Quick Takes

What Do College Students Think of Whole Foods’ New Fresh Ramen Kits?

Flavor packet not included.
Flavor packet not included. Photo: Konstantin Sergeyev

There is some very big news in the world of make-at-home ramen: Whole Foods recently announced they’ll carry a small line of at-home ramen kits in their New York stores that are made by none other than the famed Sun Noodle company. Sun, of course, also makes the noodles that ramen superstars like Ivan Orkin and David Chang sell at their restaurants, so the blockbuster potential here is huge.

It’s clear from the packaging alone that these kits are a step above the instant cups: They’re currently sold for $5.99 each in two flavors — Shoyu (soy) and miso, as well as a $2.99 Kaedama noodle pack that doesn’t come with flavoring — and, because they’re made at Sun’s facility in New Jersey, should be stored in the refrigerator for no longer than 14 days.

But Grub wanted to know one important thing: Do these premium ramen kits have what it takes to impress college kids, arguably the most important ramen-making demographic? To find out, we gave packs to three NYU students — office interns Stephanie Eckardt, Layla Ilchi, and Marcus Jones — and asked them what they thought.

First off, what kinds of kitchens were you working with?
Marcus Jones: I have a kitchenette, so it’s super small. I kept my ramen in a mini-fridge. I have a stove, but there’s not a full kitchen area, so I was kind of stuck in a corner.
Stephanie Eckardt: I have a stove, limited counter space.
Layla Ilchi: It’s an apartment kitchen, small.

What was it like actually cooking the kits?
SE: My pot only holds four cups of water, so I used that to boil the noodles. I already felt bad for wasting four cups of water, so I used the water I boiled the noodles in to make the broth.
LI: I just filled a pot with water and put the noodles in. The instructions called for seven cups of water, but I didn’t really pay attention to it because I didn’t think that was necessary. Then I boiled water to make the sauce separately. I put them both in a bowl and added veggies because it didn’t have anything.
MJ: I borrowed my roommate’s pot because my pot wasn’t big enough to hold the seven cups. I did not have a measuring cup, so I just filled up a mug seven times and threw it in. Then, once the noodles finished cooking, I took my mug, dipped it in the boiling noodle water, and added it to the bowl with the broth base. I mixed that up and then spooned the ramen into the bowl — just scooped it out, like, up and over.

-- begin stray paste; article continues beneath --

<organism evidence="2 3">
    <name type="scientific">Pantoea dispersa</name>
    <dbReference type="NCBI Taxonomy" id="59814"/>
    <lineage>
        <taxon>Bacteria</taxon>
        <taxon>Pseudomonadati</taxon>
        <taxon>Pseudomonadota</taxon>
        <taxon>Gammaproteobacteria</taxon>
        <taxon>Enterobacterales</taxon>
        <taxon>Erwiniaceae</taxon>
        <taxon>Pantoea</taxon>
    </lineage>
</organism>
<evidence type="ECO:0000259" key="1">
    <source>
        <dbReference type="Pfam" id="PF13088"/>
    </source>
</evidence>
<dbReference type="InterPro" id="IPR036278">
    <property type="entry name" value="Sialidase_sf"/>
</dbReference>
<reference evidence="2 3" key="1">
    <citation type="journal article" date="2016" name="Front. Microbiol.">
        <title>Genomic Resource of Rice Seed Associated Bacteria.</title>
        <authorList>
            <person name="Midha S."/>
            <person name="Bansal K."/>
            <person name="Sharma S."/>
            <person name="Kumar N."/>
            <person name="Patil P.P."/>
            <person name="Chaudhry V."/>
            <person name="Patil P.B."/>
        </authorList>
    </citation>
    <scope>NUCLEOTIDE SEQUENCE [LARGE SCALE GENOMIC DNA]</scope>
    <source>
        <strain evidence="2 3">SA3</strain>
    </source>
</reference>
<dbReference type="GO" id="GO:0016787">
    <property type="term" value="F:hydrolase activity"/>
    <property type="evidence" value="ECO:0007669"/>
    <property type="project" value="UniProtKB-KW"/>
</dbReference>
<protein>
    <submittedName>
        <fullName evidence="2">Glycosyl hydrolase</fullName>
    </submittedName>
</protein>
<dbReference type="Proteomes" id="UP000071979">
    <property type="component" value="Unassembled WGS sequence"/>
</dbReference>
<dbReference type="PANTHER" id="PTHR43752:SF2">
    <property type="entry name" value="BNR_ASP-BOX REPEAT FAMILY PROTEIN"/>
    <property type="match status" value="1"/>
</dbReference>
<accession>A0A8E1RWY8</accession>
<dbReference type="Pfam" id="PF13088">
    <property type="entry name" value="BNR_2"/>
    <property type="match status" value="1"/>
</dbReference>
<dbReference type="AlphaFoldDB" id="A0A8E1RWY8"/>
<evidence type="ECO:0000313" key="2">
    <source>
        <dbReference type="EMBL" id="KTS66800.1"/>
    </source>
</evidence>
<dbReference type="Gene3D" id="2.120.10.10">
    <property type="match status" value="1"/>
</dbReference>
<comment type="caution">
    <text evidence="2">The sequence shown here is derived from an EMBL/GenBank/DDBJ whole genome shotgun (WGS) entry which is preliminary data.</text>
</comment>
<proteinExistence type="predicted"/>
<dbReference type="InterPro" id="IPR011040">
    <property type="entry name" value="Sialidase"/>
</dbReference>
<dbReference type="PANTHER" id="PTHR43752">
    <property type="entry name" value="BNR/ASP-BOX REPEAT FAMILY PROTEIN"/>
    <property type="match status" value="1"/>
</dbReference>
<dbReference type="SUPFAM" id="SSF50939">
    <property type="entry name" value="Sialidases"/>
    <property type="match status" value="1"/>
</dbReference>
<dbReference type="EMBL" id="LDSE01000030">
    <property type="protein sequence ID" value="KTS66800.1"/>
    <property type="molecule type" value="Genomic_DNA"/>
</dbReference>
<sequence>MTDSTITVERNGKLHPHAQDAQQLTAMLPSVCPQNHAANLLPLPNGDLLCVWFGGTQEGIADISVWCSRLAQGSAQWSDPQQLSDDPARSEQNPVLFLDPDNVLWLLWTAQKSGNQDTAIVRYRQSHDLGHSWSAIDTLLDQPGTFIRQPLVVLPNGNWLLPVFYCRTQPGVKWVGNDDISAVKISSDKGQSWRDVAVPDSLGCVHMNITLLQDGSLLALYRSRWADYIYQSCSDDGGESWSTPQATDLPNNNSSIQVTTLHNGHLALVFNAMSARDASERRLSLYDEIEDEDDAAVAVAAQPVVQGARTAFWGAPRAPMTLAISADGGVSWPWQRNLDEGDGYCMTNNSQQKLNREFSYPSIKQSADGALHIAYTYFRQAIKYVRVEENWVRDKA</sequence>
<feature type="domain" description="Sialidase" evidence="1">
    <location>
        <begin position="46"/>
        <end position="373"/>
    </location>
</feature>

SE: It was so funny how the package told you to add ham, boiled eggs, and green onion. We’re college kids!
LI: Yeah, where am I gonna get that from?
MJ: My microwave takes up most of the countertop we have in the kitchenette. It’s like a microwave in front and a dish rack in the back, so if I had to chop anything it would either be on my dresser or on top of my microwave.

Was it worth the extra effort? Did you like how this ramen turned out?
SE: It tasted so weird. Eeeuuuugghh. It was sort of floury and eggy-tasting, the noodles, everything. I don’t know if it was because I used that water and I should have used fresh water. I took out half of the ramen and left the other half in the pot, and it ended up absorbing all the water and became this big clump. It was really gross, so I decided to throw it out. The oil and miso in the packet had separated, and it tasted really gross. It was so salty. The package said that a serving has 130 percent of your daily sodium, so I only used half of it, but it was still overpoweringly salty — and I really like salt and miso. And then I was going to put in veggies also, but I didn’t want to after I tried it. I didn’t want to put that broth flavor on my veggies.
LI: Veggies helped it for me. But I used the soy package and it was too salty. Halfway through, I didn’t really want to eat anymore. I felt really sick afterwards.
MJ: It definitely felt like a lot more food, since the noodles are thicker than instant. But I liked the noodles a lot. They were comparable to the trendy ramen places I’ve been to, Momofuku and Ippudo. It’s definitely restaurant-quality noodles. But the broth was just okay.

So you go to a lot of ramen shops?
MJ: I definitely do. I really like ramen so I was excited to try it, but then the ramen you buy from M2M or something is super convenient because it’s quick and it’s basically boil water, throw the noodles in, throw the seasoning in — whereas this is, like, pour an ocean into your pot.

Were you aware that Sun Noodle supplies some of the best ramen shops in the city? Places like Momofuku and Ivan Ramen.
LI: They need to step up their game.

Would any of you ever make this again?
SE: Absolutely not.
LI: No. I wasn’t a fan of it, no.
SE: It was too much work.
MJ: It’s less work than I thought it was, but I still felt like, do I care about the noodle quality that much? If I wanted that type of noodle, I could just walk over to Momofuku or Ippudo and eat it. As far as eating ramen at home, I’m fine with instant.

So how would you improve the product?
LI: It should have come with more stuff, maybe veggies or something.
SE: I think they should be displayed with those items in the refrigerated case.
LI: Make it less salty. That would help.
MJ: I really hope Sun Noodles doesn’t ban me from Momofuku. [Laughter.] I still want to eat the noodles there! I just don’t want their flavoring packets. Or lack thereof.

You might be blacklisted from the ramen shops now.
MJ: Change my name to Martin in the article.

College Students Review Fancy New Ramen